Prevalence of Huntington's disease gene CAG repeat alleles in sporadic amyotrophic lateral sclerosis patients.
Summary of "Prevalence of Huntington's disease gene CAG repeat alleles in sporadic amyotrophic lateral sclerosis patients."
A higher prevalence of intermediate ataxin-2 CAG repeats in amyotrophic lateral sclerosis (ALS) patients has raised the possibility that CAG expansions in other polyglutamine disease genes could contribute to ALS neurodegeneration. We sought to determine whether expansions of the CAG repeat of the HTT gene that causes Huntington's disease, are associated with ALS. We compared the HTT CAG repeat length on a total of 3144 chromosomes from 1572 sporadic ALS patients and 4007 control chromosomes, and also tested its possible effects on ALS-specific parameters, such as age and site of onset and survival rate. Our results show that the CAG repeat in the HTT gene is not a risk factor for ALS nor modifies its clinical presentation. These findings suggest that distinct neuronal degeneration processes are involved in these two different neurodegenerative disorders.
Center for Human Genetic Research, Massachusetts General Hospital , Boston, Massachusetts , USA.
This article was published in the following journal.
- PubMed Source: http://www.ncbi.nlm.nih.gov/pubmed/22409360
- DOI: http://dx.doi.org/10.3109/17482968.2011.653573
Medical and Biotech [MESH] Definitions
The constant presence of diseases or infectious agents within a given geographic area or population group. It may also refer to the usual prevalence of a given disease with such area or group. It includes holoendemic and hyperendemic diseases. A holoendemic disease is one for which a high prevalent level of infection begins early in life and affects most of the child population, leading to a state of equilibrium such that the adult population shows evidence of the disease much less commonly than do children (malaria in many communities is a holoendemic disease). A hyperendemic disease is one that is constantly present at a high incidence and/or prevalence rate and affects all groups equally. (Last, A Dictionary of Epidemiology, 3d ed, p53, 78, 80)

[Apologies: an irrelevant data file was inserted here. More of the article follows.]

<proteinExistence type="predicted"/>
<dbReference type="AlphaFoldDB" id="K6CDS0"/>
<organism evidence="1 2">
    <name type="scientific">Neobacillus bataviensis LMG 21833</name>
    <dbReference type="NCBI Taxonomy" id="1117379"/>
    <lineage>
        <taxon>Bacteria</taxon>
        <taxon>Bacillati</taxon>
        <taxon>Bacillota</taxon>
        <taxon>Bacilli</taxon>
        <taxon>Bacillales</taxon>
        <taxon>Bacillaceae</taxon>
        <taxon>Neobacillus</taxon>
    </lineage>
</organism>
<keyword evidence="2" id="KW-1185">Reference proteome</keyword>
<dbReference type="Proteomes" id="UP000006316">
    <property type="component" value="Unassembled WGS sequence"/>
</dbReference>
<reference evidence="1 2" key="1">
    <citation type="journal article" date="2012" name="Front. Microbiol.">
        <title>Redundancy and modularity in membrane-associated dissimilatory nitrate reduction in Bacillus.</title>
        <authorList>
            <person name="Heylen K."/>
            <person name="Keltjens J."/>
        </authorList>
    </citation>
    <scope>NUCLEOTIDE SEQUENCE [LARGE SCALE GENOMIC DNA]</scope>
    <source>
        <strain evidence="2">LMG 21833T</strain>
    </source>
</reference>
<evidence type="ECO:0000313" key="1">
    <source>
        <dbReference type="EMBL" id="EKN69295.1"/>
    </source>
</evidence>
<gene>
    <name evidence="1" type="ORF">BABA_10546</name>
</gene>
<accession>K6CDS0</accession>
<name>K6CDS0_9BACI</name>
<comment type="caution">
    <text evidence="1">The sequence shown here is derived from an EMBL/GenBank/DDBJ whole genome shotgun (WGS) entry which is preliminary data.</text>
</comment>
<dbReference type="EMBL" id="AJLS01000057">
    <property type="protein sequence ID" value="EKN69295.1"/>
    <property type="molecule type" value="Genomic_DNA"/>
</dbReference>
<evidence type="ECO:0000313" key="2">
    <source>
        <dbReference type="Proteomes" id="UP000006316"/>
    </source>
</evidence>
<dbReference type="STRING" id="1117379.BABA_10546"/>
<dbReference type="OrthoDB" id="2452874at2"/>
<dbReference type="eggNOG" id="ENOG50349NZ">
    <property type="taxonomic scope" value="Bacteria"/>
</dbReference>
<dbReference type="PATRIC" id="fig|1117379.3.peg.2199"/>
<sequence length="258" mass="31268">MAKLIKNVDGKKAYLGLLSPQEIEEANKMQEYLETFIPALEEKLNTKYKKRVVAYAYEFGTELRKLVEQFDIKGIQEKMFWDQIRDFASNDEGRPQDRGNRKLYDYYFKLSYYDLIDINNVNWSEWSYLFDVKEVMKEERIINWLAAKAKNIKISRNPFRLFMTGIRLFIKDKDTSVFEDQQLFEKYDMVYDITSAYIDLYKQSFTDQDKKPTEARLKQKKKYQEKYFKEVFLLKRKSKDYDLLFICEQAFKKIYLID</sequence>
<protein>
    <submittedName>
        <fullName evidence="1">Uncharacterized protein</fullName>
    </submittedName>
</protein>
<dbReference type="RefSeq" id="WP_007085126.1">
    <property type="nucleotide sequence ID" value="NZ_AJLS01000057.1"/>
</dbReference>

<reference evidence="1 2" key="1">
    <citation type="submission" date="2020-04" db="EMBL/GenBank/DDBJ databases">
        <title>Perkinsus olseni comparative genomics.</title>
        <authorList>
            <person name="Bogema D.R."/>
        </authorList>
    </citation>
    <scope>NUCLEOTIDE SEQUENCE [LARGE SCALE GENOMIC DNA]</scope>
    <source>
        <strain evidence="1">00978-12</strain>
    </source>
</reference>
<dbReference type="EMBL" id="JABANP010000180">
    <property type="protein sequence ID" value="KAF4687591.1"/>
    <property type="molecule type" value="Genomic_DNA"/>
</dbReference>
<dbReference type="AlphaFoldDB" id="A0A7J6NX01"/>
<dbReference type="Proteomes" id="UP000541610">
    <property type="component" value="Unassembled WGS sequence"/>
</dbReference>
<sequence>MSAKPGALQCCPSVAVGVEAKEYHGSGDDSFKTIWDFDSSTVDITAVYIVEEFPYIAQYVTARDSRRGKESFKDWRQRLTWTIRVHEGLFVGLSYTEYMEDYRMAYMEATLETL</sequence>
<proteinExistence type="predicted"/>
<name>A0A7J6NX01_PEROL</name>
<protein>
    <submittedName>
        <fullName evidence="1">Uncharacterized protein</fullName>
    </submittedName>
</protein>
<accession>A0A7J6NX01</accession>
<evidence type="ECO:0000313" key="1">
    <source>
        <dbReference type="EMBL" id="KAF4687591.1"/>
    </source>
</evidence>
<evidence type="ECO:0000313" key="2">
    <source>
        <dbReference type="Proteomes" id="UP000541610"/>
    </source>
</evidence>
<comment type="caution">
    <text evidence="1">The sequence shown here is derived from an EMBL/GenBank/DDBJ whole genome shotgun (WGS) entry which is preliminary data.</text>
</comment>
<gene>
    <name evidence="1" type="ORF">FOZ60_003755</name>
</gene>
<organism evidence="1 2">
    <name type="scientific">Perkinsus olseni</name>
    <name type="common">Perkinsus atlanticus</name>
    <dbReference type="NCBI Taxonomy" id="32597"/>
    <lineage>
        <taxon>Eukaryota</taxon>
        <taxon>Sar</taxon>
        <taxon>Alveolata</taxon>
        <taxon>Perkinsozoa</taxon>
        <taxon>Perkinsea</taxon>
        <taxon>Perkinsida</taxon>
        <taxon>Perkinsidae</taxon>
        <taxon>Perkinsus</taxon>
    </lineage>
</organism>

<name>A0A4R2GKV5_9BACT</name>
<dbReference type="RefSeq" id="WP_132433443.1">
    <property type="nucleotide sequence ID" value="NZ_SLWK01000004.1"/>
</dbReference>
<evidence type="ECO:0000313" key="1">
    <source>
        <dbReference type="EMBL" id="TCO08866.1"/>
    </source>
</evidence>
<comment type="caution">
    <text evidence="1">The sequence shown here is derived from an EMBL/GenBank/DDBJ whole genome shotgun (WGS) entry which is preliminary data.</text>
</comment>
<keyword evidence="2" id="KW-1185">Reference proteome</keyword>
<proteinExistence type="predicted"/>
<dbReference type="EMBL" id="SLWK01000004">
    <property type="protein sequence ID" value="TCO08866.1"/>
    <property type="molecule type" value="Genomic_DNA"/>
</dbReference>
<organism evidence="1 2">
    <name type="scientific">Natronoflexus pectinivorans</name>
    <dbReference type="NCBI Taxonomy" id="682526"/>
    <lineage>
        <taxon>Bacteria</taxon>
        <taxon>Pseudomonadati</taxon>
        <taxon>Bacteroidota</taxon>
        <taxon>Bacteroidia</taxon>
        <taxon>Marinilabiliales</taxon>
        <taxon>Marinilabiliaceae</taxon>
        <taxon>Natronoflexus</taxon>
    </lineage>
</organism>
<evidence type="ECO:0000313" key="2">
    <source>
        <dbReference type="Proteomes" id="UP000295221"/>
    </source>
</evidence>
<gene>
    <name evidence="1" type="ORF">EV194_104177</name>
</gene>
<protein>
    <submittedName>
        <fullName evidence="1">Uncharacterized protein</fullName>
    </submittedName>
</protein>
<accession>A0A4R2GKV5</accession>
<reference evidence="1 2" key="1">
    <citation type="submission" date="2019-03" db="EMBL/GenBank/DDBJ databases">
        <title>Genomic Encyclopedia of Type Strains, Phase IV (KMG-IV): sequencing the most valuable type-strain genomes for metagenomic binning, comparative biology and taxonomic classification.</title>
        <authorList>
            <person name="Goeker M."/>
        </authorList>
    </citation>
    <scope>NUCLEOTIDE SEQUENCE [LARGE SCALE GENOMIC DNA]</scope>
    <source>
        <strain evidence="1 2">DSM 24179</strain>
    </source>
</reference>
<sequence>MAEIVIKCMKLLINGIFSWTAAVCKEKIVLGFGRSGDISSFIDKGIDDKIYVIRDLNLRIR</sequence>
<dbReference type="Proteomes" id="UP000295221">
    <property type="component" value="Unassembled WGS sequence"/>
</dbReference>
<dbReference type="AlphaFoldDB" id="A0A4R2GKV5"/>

Variant forms of the same gene, occupying the same locus on homologous CHROMOSOMES, and governing the variants in production of the same gene product.
Loss Of Heterozygosity
The loss of one allele at a specific locus, caused by a deletion mutation; or loss of a chromosome from a chromosome pair, resulting in abnormal hemizygosity. It is detected when heterozygous markers for a locus appear monomorphic because one of the ALLELES was deleted. When this occurs at a tumor suppressor gene locus where one of the alleles is already abnormal, it can result in neoplastic transformation (CELL TRANSFORMATION, NEOPLASTIC).
The proportion of one particular in the total of all ALLELES for one genetic locus in a breeding POPULATION.
The different ways GENES and their ALLELES interact during the transmission of genetic traits that effect the outcome of GENE EXPRESSION.
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